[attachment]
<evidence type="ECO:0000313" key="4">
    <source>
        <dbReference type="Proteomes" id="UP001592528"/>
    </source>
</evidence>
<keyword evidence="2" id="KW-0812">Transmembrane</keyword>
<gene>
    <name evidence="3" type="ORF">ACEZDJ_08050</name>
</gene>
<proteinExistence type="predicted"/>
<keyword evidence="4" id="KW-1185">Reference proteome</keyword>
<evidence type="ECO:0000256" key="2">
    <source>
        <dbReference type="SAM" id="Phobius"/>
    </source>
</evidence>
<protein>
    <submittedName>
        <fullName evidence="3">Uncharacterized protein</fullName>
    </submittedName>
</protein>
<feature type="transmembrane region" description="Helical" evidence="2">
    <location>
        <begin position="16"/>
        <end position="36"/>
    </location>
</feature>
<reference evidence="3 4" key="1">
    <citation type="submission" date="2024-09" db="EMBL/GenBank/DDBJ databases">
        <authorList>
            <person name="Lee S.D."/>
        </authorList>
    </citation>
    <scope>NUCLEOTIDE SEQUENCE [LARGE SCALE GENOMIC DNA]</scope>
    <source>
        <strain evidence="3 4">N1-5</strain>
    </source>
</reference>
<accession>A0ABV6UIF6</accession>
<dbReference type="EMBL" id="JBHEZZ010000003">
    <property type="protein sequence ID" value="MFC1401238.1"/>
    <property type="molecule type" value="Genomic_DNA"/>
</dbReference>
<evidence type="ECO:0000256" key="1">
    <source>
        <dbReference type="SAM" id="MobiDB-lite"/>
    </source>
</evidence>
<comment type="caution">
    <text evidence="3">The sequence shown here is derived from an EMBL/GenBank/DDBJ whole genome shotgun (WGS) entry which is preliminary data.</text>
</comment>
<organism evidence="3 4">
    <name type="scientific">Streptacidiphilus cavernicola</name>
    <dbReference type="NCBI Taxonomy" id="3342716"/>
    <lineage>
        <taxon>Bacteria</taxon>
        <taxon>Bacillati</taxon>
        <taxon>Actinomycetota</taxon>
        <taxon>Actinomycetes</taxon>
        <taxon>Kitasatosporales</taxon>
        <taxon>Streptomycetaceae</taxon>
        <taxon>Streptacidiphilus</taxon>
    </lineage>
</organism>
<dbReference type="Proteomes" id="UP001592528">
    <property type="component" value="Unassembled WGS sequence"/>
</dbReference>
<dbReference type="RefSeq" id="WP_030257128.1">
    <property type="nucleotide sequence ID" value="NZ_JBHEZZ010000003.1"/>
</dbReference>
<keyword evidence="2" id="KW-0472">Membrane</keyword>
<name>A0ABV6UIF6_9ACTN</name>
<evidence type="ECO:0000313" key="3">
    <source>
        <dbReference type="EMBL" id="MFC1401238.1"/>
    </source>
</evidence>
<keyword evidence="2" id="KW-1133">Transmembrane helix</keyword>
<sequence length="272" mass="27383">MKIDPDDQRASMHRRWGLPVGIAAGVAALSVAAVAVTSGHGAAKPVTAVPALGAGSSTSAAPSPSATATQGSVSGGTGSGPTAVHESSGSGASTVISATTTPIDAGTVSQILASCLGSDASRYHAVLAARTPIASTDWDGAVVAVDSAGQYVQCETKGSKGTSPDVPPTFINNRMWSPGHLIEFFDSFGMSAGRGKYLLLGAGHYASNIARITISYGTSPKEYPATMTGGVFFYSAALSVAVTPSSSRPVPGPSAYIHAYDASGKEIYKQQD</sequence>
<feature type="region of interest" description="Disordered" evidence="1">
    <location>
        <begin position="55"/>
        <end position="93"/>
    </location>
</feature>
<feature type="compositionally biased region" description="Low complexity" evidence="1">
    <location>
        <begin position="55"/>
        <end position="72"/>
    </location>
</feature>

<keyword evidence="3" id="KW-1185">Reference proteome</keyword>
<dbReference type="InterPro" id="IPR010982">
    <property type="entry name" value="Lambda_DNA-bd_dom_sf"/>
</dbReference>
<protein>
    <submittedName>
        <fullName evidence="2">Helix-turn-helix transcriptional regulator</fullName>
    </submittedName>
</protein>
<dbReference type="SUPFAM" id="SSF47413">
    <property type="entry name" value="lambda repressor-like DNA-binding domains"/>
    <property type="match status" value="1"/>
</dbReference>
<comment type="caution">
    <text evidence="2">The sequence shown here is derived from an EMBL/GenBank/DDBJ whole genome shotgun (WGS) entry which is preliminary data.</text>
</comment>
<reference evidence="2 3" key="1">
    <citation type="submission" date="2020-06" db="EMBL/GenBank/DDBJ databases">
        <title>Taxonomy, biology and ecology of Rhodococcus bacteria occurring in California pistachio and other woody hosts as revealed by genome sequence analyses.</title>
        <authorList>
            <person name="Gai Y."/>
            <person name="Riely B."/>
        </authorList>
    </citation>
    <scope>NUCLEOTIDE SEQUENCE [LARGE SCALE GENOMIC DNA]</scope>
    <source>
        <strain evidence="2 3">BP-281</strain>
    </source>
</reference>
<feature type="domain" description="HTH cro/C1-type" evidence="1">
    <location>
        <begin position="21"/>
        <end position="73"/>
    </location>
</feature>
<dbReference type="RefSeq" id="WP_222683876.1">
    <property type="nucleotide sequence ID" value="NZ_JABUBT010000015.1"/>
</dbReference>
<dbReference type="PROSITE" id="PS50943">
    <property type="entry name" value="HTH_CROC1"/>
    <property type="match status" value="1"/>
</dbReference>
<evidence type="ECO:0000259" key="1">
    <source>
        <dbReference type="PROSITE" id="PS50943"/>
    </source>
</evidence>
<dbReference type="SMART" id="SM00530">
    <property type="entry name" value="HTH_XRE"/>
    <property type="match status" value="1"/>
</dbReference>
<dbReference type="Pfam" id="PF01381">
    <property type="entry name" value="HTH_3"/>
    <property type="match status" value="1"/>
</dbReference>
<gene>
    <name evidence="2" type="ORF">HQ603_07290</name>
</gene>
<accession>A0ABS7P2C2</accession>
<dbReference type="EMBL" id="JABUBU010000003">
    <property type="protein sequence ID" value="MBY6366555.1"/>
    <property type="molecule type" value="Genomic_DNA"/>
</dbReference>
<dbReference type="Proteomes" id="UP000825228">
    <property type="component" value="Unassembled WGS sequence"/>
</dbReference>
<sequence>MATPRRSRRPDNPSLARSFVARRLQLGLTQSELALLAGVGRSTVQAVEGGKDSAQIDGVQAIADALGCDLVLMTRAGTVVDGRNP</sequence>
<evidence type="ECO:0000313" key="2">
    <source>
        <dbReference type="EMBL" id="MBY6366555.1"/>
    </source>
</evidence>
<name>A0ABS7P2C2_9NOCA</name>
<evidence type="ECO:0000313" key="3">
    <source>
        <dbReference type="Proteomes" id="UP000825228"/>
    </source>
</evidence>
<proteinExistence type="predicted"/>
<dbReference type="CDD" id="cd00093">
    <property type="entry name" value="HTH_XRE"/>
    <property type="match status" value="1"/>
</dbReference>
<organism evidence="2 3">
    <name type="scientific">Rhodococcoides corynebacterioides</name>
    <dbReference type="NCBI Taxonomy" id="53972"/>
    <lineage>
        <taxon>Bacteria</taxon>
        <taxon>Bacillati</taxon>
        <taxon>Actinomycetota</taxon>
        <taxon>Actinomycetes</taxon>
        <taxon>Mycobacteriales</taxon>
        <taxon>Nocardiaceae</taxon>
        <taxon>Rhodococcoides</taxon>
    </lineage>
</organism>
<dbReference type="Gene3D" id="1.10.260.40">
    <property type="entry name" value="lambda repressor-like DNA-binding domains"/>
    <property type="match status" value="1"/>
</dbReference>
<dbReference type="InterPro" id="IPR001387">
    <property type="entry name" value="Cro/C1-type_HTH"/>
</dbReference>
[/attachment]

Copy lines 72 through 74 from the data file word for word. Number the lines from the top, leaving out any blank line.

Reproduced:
<name>A0ABV6UIF6_9ACTN</name>
<evidence type="ECO:0000313" key="3">
    <source>